According to the police officer, and several other people I had shared my story with, there were clear ways I could answer these questions. No, you don’t need to stress out over this. These things happen. There isn’t anything else you can do. It’s okay to be afraid. Just relax. Public figures receive empty threats all the time and nothing happens. This will blow over.
But that wasn’t the conversation I had with myself. Instead, the despairing stream of thoughts running through my head amplified itself in an endless loop. What have I done? my inner voice shouted, before switching into my inner frenzy maker. Should I call the alarm company? Should I get a gun? Should we move? How quickly can I find a new job?
A version of this conversation repeated itself again and again in my mind over the next two days, and I was a nervous wreck as a result. I had no appetite, and I talked endlessly (and unproductively) about the threatening letter with my wife to the point that tension between us began to grow. I startled violently each time I heard the faintest peep escape from my daughter’s nursery, instantly assuming that the worst fate was upon her rather than a more obvious explanation—a creaky crib, a gassy baby.
And I paced.
For two nights, while my wife and daughter slept peacefully in their beds, I stood watch downstairs in my pajamas with my Little League baseball bat in my hands, peeking out the living room window to make sure no one was approaching, with no plan for what I would do if I actually found someone lurking outside.
At my most embarrassing, when my anxiety peaked on the second night, I sat down in front of my computer and considered performing a Google search with the key words “bodyguards for academics”—absurd in hindsight but urgent and logical at the time.
I am an experimental psychologist and neuroscientist. I study the science of introspection at the Emotion & Self Control Laboratory, a lab I founded and direct at the University of Michigan. We do research on the silent conversations people have with themselves, which powerfully influence how we live our lives. I’ve spent my entire professional career researching these conversations—what they are, why we have them, and how they can be harnessed to make people happier, healthier, and more productive.
My colleagues and I like to think of ourselves as mind mechanics. We bring people into our lab to participate in elaborate experiments, and we also study them “in the wild” of daily human experience. We use tools from psychology and other disciplines—fields as diverse as medicine, philosophy, biology, and computer science—to answer vexing questions like: Why are some people able to benefit from focusing inward to understand their feelings, while other people crumble when they engage in the exact same behavior? How can people reason wisely under toxic stress? Are there right and wrong ways to talk to yourself? How can we communicate with people we care about without stoking their negative thoughts and emotions or increasing our own? Do the countless “voices” of others we encounter on social media affect the voices in our minds? By rigorously examining these questions, we’ve made numerous surprising discoveries.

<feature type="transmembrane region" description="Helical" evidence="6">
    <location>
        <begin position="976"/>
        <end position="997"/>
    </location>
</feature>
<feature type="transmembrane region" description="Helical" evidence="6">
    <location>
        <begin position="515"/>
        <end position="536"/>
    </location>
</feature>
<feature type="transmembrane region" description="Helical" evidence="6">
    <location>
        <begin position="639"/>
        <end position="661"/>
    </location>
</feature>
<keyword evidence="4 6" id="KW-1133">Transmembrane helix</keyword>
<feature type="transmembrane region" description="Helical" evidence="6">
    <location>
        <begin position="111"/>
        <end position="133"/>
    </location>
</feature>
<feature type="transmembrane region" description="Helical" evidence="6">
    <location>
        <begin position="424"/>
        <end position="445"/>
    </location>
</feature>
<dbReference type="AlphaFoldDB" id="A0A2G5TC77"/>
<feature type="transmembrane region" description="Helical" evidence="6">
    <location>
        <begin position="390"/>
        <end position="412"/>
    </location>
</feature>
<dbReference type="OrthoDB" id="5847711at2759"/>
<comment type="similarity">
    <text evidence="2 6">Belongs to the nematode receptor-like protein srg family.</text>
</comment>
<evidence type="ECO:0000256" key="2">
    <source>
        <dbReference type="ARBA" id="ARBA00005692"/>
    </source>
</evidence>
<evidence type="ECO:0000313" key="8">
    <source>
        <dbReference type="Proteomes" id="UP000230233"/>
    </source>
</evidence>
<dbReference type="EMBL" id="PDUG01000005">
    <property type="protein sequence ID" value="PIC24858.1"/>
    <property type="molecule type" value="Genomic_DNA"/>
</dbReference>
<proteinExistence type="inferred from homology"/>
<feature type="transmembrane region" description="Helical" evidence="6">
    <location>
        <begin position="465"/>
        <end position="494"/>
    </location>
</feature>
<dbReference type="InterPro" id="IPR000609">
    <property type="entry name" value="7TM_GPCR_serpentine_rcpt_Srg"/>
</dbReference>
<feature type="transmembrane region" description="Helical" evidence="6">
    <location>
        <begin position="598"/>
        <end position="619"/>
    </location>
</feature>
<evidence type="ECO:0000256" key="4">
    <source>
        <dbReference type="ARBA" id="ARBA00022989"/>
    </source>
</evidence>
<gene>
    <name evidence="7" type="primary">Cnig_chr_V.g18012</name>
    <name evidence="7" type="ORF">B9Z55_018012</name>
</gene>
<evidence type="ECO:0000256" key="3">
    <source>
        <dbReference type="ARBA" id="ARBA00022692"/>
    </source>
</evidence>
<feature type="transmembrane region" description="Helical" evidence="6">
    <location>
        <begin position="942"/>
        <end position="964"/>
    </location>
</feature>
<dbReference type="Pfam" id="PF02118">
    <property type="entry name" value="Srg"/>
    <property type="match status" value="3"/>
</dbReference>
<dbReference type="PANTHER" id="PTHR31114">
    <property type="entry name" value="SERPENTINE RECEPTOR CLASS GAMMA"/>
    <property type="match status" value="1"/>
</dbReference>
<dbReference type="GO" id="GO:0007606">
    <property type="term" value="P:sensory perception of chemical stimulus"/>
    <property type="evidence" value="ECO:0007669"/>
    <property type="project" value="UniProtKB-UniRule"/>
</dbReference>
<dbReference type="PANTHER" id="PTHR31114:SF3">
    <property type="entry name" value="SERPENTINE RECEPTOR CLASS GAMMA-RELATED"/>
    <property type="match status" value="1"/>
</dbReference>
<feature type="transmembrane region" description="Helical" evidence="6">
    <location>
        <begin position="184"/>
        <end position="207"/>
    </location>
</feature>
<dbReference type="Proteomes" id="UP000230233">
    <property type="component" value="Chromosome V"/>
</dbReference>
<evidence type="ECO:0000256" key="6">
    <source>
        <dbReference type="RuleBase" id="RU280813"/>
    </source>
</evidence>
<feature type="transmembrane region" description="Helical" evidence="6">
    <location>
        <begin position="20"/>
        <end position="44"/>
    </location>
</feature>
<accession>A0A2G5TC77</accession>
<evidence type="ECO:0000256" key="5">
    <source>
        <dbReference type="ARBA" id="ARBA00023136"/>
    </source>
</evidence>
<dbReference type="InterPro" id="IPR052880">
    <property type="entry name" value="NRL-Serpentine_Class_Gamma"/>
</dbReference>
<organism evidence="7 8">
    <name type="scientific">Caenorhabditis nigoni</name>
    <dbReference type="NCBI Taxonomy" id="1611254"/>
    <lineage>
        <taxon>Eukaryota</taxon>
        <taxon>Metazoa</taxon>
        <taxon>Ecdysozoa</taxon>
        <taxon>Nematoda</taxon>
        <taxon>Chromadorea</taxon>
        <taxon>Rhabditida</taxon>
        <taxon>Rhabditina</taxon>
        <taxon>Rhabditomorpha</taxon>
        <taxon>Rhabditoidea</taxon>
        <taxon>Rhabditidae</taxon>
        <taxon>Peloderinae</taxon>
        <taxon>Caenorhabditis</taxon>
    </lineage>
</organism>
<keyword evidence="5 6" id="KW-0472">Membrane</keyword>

We’ve learned how specific things we say and do can improve our inner conversations. We’ve learned how to pick the locks of the “magical” back doors of the brain—how certain ways of employing placebos, lucky charms, and rituals can make us more resilient. We’ve learned which pictures to place on our desks to help us recover from emotional injuries (hint: photos of Mother Nature can be comforting just like those of our own mothers), why clutching a stuffed animal can help with existential despair, how and how not to talk with your partner after a hard day, what you’re likely doing wrong when you log on to social media, and where you should go when you take walks to deal with the problems you face.
My interest in how the conversations we have with ourselves influence our emotions began long before I considered a career in science. It began before I really understood what feelings were. My fascination with the rich, fragile, and evershifting world we carry around between our ears dates back to the first psychology lab I ever set foot in: the household where I grew up.
I was raised in the working-class Brooklyn neighborhood of Canarsie to a father who taught me about the importance of self-reflection from an oddly early age. When I suspect the parents of most other three-year-olds were teaching their kids to brush their teeth regularly and treat other people kindly, my dad had other priorities. In his typically unconventional style, he was more concerned with my inner choices than anything else, always encouraging me to “go inside” if I had a problem. He liked to tell me, “Ask yourself the question.” The exact question he was referring to eluded me, though on some level I understood what he was pushing me to do: Look inside yourself for answers.